Campaign's disdain for civility could leave lasting damage
When a South Carolina congressman shouted "You lie!" during a speech by President Barack Obama in 2009, House members rebuked him for violating norms of civility. After this year's presidential campaign, the idea that people were once troubled by the outburst seems almost quaint.
Civility in politics has been declining for years, both a cause and symptom of a changing culture where anonymous verbal assaults are fired freely across the internet, and cable TV routinely broadcasts words once banned from the airwaves. But Donald Trump's presidential run took name-calling and mockery — things that voters long said they detested in their candidates — and normalized them into a winning political strategy.
Now Trump, the president-elect, is calling for unity in words that draw attention precisely because they sound so unlike Trump, the candidate. But many question whether it is possible to reverse the campaign's damage to political discourse and its ripples out to the way Americans speak to and about each other.
"There's plenty of blame to go around on this subject, but I think in this particular election that an embrace of Donald Trump was an embrace of incivility and vulgarity and insults and bullying, and unfortunately we saw very little public repudiation of that from any Trump supporters," said Mark DeMoss, an Atlanta public relations executive and conservative Republican whose clients are mostly Christian religious organizations.
DeMoss, who abandoned a campaign called the Civility Project in early 2011 after only three members of Congress would sign a pledge to act respectfully, watched the degradation of political speech for years. Then Trump's campaign, he and other longtime observers say, stomped well past what was thought to be acceptable.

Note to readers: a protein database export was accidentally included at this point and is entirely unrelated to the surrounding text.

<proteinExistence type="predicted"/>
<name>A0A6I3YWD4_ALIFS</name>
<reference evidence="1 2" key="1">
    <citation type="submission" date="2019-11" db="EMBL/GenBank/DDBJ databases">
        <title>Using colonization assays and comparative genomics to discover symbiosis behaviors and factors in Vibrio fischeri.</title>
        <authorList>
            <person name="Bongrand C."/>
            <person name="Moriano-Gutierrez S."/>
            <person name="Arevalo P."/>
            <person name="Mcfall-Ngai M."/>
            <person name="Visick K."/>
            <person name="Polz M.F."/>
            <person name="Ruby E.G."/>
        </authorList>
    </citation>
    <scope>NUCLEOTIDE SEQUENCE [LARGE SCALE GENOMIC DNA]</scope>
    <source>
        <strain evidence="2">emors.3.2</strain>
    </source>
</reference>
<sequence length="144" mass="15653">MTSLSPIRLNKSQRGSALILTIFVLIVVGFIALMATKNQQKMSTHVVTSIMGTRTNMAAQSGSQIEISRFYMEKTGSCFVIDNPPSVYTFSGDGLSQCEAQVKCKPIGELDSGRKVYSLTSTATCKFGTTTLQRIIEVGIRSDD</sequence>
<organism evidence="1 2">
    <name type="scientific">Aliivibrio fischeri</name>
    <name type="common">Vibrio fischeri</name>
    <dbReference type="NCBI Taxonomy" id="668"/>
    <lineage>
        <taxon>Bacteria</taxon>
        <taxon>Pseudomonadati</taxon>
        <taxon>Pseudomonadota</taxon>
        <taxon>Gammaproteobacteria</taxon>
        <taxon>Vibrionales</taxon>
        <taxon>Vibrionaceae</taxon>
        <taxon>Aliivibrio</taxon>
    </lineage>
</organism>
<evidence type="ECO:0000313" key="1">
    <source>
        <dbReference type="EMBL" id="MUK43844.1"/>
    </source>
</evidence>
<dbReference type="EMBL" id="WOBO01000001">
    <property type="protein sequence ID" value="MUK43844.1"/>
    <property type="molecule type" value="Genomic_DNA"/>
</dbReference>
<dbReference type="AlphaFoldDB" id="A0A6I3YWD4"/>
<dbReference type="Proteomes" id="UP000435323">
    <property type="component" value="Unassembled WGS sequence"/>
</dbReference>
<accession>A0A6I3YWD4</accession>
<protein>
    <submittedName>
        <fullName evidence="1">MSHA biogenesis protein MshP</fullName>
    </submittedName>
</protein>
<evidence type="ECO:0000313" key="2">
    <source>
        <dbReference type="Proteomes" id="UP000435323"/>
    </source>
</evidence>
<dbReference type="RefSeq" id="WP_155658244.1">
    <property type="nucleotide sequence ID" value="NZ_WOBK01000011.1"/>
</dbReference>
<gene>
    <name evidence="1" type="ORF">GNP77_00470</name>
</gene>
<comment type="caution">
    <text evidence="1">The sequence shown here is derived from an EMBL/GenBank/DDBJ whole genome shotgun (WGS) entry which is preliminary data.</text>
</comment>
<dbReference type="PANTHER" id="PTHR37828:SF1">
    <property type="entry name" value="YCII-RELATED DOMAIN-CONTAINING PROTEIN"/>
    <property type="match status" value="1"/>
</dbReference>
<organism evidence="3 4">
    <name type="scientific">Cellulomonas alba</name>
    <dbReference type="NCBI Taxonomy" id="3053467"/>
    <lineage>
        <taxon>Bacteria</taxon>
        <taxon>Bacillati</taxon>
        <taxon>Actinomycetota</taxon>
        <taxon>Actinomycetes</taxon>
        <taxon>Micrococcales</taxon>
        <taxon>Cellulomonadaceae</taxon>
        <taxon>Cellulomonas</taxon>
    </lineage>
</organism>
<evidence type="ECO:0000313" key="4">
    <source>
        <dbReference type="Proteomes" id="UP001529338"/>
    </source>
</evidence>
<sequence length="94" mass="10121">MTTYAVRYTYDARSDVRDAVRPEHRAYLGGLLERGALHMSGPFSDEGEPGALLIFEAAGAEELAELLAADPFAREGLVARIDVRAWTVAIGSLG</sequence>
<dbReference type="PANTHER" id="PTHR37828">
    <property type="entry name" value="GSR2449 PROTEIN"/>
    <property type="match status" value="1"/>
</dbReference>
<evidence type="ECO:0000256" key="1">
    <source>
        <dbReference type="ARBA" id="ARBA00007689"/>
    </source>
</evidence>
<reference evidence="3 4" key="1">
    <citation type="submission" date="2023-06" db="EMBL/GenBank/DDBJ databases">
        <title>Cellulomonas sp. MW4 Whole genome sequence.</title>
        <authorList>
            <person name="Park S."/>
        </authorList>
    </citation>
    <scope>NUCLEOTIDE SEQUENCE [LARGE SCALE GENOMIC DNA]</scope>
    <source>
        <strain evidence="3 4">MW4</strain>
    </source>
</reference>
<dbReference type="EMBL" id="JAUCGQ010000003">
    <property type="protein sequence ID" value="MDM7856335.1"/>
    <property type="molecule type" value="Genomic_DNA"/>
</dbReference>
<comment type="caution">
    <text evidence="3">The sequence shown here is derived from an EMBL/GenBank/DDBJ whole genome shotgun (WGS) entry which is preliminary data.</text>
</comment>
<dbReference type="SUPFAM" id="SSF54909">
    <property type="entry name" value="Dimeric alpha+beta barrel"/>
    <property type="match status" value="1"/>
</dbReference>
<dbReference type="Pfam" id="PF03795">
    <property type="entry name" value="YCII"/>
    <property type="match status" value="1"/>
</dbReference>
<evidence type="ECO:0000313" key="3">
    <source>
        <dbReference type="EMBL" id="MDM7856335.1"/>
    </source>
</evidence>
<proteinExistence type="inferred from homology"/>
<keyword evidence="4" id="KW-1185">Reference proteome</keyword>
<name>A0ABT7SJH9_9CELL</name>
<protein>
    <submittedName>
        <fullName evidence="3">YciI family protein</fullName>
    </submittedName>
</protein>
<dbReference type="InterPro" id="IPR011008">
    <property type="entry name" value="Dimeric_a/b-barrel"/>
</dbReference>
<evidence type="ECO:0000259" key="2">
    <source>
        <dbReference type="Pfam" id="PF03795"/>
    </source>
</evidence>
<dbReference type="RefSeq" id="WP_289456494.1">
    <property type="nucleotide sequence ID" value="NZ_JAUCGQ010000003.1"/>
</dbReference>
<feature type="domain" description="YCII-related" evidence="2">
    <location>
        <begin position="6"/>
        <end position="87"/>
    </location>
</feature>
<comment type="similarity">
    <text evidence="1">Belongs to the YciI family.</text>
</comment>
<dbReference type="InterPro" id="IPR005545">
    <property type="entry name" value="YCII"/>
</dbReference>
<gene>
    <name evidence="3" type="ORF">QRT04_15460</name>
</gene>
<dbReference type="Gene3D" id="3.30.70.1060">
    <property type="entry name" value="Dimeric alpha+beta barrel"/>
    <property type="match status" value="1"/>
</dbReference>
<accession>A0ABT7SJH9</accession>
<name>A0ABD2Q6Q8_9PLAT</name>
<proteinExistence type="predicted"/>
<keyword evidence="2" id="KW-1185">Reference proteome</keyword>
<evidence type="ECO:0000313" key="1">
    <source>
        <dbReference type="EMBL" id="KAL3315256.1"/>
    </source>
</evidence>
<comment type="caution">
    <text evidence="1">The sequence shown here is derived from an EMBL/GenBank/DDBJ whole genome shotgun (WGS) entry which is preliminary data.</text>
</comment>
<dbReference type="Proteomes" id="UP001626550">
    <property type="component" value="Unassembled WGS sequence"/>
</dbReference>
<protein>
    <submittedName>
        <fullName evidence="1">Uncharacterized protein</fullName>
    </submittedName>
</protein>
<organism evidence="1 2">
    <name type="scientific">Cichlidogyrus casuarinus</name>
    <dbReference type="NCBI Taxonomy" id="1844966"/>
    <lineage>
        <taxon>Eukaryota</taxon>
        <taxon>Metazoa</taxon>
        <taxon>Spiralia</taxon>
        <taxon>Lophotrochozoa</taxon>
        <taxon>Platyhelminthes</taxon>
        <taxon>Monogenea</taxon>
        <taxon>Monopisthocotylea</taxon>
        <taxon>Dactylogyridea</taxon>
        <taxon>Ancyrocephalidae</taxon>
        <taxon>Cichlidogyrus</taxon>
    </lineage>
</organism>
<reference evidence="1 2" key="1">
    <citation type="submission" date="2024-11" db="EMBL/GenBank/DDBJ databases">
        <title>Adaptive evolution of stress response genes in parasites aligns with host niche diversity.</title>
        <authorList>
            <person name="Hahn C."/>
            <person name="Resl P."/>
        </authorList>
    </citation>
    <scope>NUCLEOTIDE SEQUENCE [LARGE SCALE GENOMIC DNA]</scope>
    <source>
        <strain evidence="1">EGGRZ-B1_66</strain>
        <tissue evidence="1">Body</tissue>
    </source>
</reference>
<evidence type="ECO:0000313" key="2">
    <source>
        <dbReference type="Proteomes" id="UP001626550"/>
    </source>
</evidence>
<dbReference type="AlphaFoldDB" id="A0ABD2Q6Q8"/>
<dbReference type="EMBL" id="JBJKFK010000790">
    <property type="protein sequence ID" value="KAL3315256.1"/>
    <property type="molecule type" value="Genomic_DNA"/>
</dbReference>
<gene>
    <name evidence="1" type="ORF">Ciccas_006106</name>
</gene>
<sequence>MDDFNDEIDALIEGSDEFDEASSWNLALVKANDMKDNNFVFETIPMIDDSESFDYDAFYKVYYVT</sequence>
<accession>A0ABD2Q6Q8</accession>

"We can all point to incidents in campaigns across history, but I think this one probably does represent a new place in terms of incivility," said James Mullen, president of Allegheny College in Meadville, Pennsylvania, which awards a prize each year for civility in public life.
"What worries me the most is we're becoming almost numb," Mullen said.
When Allegheny — which first polled Americans about political civility in 2010 — did so again in October, researchers noted a "disturbing" decline in those rejecting insults in politics. The number who disapprove of political comments about someone's race or ethnicity declined from 89 percent to 69 percent. The number who said it was unacceptable to shout over a debate opponent fell from 86 percent to 65 percent.
Many observers blame Trump, who called Mexican immigrants "rapists," tarred his adversaries as "Lyin' Ted" and "Crooked Hillary" and complained that a TV journalist's dogged questioning was just a sign she had "blood coming out of her wherever." He said all of those things, not on long-forgotten tapes, but in front of millions of voters.
At Trump's rallies, supporters followed suit, chanting "Lock Her Up!" about Clinton and wearing T-shirts with the slogan, "Trump That Bitch!"
In some ways, Trump's rhetoric is an outgrowth of cultural and political shifts.
A generation before the internet, political backers were leaving fliers attacking rivals on voters' windshields in the dark and blanketing neighborhoods with anonymous direct mailings. Social media made it possible for ordinary people to disparage political enemies widely with no risk, saying things they might previously have told only their close friends.